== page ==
So, this has been interesting...
My son has enough trouble brushing his teeth on his own and going to the dentist has always been a challenge. The worst part of the dental visits has been when they brush the fluoride paste onto the teeth and then my son has to sit with that awful taste in his mouth. We had to decline the fluoride for at least a year until he was ready for them to finally brush it on.
As my son grows, he fits in the profile of most kids these days, which means he needs orthodontic intervention. We began at one clinic that instructed us to have 4 teeth pulled. I thought my son would never recover from this. These are the situations that I can't even tell him about or we will not be able to get him in the car. So, I say just enough to prepare him and hope that the universe will take care of the rest.
We went to a specialist to extract these teeth (luckily one fell out on its own first, so we only had three to deal with). They began with the novocaine shots and he panicked like nothing I had ever seen. I made the decision to allow them to use the gas to put him under for the extraction. This went very well and he didn't remember a thing. They told me that he could only eat soft, pureed foods for a week or two - which always makes me laugh, because the answer is "no" to this. My son will eat his foods even when he has 3 craters in his mouth, despite the advice of the professionals. It is what it is.
Once we all recovered from this, the orthodontist told me that he will need two more teeth pulled. Needless to say, we switched to a new clinic. The new clinic told us that what we were undergoing at the previous clinic was called "serial extraction" and it was old school. Whew! There was another way! We immediately signed on and began the new leg of the orthodontic journey - a jaw expander.
So, my son's jaw is too narrow and all of his beautiful teeth are crowding one another. Rather than pull them, this orthodontist has a plan to spread his jaw wider so that they can all have room. I completely agree that this is a good approach. But....taking the mold and inserting an expander into the mouth of a 10 year old that won't even put food in there...ugh. But, my son made it through the creating of the mold with the incentive of tokens that can be put towards gift cards :).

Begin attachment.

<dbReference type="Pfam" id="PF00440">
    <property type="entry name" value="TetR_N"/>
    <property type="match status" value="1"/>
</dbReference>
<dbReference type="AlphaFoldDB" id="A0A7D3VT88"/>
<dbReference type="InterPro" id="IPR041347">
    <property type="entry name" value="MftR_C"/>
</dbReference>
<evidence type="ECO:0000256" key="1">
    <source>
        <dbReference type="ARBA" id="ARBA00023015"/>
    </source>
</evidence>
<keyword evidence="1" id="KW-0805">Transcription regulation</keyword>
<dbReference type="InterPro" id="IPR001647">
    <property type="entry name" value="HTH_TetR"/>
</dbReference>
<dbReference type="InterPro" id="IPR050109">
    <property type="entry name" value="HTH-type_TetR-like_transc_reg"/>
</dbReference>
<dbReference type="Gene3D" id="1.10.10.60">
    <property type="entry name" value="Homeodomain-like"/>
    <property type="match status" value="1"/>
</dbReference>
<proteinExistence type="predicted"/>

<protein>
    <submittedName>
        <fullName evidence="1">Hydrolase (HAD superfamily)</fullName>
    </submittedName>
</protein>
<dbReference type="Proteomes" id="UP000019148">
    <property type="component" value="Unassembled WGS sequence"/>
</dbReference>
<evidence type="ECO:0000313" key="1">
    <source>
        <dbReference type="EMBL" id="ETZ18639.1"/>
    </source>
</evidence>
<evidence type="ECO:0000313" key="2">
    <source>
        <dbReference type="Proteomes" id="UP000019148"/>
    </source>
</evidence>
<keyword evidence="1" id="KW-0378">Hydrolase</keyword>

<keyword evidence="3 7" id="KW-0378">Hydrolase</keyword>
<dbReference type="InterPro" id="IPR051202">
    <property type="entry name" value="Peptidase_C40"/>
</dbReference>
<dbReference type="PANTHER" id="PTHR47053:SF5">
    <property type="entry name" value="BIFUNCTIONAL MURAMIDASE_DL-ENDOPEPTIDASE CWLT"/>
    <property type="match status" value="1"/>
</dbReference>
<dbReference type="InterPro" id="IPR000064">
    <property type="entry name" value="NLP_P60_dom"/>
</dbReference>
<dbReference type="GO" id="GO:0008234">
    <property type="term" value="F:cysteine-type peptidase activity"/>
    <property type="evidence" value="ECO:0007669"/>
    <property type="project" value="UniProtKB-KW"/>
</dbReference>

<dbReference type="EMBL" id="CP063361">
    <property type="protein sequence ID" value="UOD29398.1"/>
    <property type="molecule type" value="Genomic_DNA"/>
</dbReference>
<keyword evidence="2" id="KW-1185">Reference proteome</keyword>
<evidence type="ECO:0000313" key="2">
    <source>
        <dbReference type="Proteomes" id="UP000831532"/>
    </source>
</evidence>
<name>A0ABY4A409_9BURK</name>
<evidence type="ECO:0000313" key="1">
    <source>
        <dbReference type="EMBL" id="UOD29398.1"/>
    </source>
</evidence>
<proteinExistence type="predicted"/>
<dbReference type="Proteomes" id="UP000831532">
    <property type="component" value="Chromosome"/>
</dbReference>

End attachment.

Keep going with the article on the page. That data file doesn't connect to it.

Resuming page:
He had the expander in for 4 months. He was told to only eat certain foods...yet again, he continued to eat his foods regardless. The first 2.5 months went fine, but he would panic - seriously panic - when he got food caught in it. With only 1.5 months to go, I noticed that he quite eating many of his foods. When I asked him about it, he said that they would get caught in the expander and he just couldn't deal with it, so he stopped eating all of the foods that would get caught.
This was devastating to me. He only eats crackers and chips begin with. Now, he was down to almost nothing. He was starting to get skinny, so I called the clinic to see if it could get removed sooner. The answer was "no". I knew that he would be fine though. This was not a matter of life or death, but I had to ask. He would make it and then he would eat his foods again, but it was rather scary for a few weeks. Some days, all he had was chocolate milk and a handful of chips.
The greatest day was the day the expander was removed! But that was rather traumatic for him - and then came the molding for the retainer - and then came the temporary retainer. It was all so hard. All of this messing in the mouth of an individual that has a HUGE oral aversion to begin with. There is no easy way about this.
Now we are a few weeks into the retainer and he wears it about 50% of the time. We are working on that, because we certainly don't want to go back to the expander. And after that was removed, I sent him to the dentist for a cleaning. But guess what? He has a cavity right where one of the orthodontic wires is. He had plaque build up from the wire and he is so panicked about brushing that. So, now we have our next thing to deal with. Does this never end?
We decided not to allow him to have the gas for this filling procedure. We hear a lot about unnecessary deaths from this gas at dental offices. We are paying to go to a pediatric specialist/dentist for this, in hopes they have a method that will suit him better. So, my son will have to endure his greatest fear yet again. It seems so simple for other kids, but it just is not easy for ARFID kids. It will be very traumatic and may have the potential to set him back in his eating.
I find it so ironic that my son with ARFID has SO MANY mouth issues. It's almost as if he is being tested by the universe, or prepared by the universe. You would think that after all of the hands, needles, and appliances in his mouth, he would be ok with food in there. Sigh.... I know one day this will get better, but this has really been one heck of a year! In the end, he may need braces after all of this.
Just know that if you have ARFID kids that need orthodontics, it can be done. They can get through it :). It will be tough, but it can be done! It has helped me quite a bit to send my husband to these appointments. I can only handle so much and he does better than me when the tough appointments come around. I tell you all one thing though...I will take a tough orthodontic appointment any day over a throat culture for strep throat....
My best to you all!
I am an ARFID Mom. I am the mother of a 12 year old boy with Avoidant/Restrictive Food Intake Disorder (ARFID). I have become the "expert" on my son's feeding issues. I am here to share what I've learned.